Privacy-Enhancing Technologies for AI

We commended the Executive Order’s emphasis on using privacy-enhancing technologies to protect privacy and civil liberties. It is for this same reason that Palantir established one of the world’s first Privacy & Civil Liberties Engineering teams more than 10 years ago, specifically to focus on the development and deployment of privacy-protective technologies. Based on our experience building technology to uphold privacy and civil liberties, we advised NIST to adopt a broad definition of privacy-enhancing technologies (PETs) in order to encompass core data protection functions such as data minimization, purpose/use limitation, storage limitation, and management of sensitive data, all of which are highly effective at protecting privacy in practical applications of AI. We have long-held that data protection technologies, as part of a basic category of first-order PETs, can be more effective in practice than their more exotic, less proven counterparts. We highlighted several of our own privacy-protective capabilities to demonstrate the effectiveness of these tools in practice, including systems for granular data deletion and purpose-based access controls.

How to Create Beneficial and Responsible Global Technical Standards

Lastly, we discussed the need for balancing both country- and domain-specific regulatory standards, as well as global technical standards that can address shared opportunities and risks that transcend national borders. We emphasized the importance of the U.S. — through NIST, the U.S. Artificial Intelligence Safety Institute, and other efforts — acting as a first-mover to lay the groundwork for global technical standards. We believe that the U.S. is well-positioned to take a leadership role in coordinating across international AI regulatory efforts, and can help overcome the challenges of multiple competing — and potentially incompatible — standards. In addition, we included specific methodological suggestions for developing such a global standard, including coordinating on the use of common definitions and technical references, as well as encouraging NIST to create avenues for dialogue with the commercial sector, academia, and civil society.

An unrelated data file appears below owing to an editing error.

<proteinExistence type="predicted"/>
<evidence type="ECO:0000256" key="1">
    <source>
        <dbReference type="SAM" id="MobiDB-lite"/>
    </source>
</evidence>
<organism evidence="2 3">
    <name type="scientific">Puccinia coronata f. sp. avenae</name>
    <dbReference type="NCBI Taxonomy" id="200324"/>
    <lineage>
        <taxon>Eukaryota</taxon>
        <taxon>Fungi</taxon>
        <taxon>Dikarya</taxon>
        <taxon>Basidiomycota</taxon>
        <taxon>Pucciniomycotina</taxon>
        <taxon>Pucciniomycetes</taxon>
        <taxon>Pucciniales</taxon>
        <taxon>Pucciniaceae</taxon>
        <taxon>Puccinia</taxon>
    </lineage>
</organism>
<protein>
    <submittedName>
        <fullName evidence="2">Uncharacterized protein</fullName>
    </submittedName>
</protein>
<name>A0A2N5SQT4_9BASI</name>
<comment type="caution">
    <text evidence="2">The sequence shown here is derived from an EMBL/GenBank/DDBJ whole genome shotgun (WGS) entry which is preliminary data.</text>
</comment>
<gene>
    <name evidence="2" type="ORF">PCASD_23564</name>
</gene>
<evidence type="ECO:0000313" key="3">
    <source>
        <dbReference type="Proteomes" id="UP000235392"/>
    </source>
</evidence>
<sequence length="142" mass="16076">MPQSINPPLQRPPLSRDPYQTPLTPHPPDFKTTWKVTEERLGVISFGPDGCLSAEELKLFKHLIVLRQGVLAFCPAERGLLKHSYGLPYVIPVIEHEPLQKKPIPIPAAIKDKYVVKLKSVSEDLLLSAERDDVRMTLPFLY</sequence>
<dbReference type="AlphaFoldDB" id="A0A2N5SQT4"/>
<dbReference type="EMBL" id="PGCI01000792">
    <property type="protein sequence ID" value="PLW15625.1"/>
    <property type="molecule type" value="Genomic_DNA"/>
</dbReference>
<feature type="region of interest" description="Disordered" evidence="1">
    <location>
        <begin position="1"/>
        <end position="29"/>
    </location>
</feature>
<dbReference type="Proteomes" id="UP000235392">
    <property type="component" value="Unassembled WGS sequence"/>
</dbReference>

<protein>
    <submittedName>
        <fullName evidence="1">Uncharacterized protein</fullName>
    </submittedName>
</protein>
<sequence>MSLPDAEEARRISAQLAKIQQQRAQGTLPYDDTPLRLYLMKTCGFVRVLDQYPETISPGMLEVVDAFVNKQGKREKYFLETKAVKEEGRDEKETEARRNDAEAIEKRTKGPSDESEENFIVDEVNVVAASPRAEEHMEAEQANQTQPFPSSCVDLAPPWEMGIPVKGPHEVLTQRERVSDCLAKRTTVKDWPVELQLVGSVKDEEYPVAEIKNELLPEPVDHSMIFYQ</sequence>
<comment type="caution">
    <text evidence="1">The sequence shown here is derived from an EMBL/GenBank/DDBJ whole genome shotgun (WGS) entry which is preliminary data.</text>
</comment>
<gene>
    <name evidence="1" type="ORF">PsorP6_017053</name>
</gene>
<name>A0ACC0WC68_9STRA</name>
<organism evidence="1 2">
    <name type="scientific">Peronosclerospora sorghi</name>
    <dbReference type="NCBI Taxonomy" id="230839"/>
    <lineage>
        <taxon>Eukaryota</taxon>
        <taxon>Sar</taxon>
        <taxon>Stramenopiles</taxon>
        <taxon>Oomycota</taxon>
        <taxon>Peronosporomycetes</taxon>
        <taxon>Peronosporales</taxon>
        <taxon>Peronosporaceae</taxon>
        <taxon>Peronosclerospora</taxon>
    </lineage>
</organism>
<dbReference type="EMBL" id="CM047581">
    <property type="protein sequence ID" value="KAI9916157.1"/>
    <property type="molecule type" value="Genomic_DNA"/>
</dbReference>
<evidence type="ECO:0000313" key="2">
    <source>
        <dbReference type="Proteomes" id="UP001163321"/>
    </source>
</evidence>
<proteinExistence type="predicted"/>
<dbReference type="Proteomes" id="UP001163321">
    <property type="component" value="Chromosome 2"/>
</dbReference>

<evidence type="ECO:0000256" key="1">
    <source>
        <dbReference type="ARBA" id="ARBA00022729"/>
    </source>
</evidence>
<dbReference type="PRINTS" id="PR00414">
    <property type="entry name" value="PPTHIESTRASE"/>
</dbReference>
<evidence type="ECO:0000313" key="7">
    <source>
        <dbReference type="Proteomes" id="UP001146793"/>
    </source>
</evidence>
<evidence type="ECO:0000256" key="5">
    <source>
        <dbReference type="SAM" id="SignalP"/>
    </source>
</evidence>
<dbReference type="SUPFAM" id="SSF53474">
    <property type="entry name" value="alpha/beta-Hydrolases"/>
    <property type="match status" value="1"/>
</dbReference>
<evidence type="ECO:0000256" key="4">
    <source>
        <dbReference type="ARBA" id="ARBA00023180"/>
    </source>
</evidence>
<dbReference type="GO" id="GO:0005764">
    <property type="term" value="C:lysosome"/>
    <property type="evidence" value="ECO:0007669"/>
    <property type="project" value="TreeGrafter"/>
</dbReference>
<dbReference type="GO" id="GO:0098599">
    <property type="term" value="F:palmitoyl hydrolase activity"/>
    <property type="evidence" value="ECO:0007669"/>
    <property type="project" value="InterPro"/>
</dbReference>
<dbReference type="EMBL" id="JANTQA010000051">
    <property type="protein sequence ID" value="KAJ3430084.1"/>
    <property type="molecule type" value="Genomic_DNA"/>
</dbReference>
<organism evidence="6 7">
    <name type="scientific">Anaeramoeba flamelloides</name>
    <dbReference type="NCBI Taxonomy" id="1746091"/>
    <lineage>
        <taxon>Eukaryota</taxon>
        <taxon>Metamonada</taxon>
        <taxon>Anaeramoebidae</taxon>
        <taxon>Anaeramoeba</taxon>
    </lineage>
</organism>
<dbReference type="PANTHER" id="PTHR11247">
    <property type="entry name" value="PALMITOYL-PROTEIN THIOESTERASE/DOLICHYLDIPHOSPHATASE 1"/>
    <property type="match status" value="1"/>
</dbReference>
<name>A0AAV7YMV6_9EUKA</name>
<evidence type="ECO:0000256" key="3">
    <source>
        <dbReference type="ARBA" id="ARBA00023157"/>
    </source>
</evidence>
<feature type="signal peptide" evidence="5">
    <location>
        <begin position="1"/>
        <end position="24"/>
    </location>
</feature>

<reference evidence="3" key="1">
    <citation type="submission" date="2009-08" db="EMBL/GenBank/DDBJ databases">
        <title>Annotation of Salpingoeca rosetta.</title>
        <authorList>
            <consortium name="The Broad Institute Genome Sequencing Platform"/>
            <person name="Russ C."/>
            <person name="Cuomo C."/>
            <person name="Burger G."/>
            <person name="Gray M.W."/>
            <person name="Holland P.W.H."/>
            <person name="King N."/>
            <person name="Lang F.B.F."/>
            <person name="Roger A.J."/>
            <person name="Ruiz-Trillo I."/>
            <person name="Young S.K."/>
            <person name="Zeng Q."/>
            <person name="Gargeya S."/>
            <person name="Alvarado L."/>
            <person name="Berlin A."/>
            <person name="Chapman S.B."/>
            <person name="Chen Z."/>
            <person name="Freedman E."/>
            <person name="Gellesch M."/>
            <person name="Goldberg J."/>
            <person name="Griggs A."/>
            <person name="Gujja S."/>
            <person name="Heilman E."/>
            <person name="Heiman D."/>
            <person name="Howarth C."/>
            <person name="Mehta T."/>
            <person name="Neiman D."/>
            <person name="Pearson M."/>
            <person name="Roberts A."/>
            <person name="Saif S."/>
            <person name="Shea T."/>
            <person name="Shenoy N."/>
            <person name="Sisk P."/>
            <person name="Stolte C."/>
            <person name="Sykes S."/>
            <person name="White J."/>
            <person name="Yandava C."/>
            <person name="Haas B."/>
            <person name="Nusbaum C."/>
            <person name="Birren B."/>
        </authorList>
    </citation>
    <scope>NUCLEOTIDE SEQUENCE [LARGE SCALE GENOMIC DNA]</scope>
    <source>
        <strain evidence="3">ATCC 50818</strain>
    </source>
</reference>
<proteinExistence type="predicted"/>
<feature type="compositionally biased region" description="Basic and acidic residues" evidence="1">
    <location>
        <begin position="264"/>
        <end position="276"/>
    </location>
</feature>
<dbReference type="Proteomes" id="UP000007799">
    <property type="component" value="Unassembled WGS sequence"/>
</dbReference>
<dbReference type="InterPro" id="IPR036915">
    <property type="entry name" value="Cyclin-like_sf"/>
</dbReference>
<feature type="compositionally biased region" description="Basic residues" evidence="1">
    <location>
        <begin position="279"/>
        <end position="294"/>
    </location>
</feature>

Our response to NIST builds on our prior responses on critical matters of technology policy to the FTC, NTIA, OSTP, and OMB. We encourage readers interested in learning more about Palantir’s position and perspective in these AI governance discussions to explore our comprehensive collection of AI policy contributions.


Anthony Bak, Head of AI Implementation, Palantir Technologies
Courtney Bowman, Global Director of Privacy and Civil Liberties Engineering, Palantir Technologies
Arnav Jagasia, Privacy and Civil Liberties Engineering Lead, Palantir Technologies
Carmen Jenkins, Solutions Lead, Commerce, Palantir Technologies
Morgan Kaplan, Senior Policy & Communications Lead, Palantir Technologies

Palantir’s Response to NIST RFI on Artificial Intelligence was originally published in Palantir Blog on Medium, where people are continuing the conversation by highlighting and responding to this story.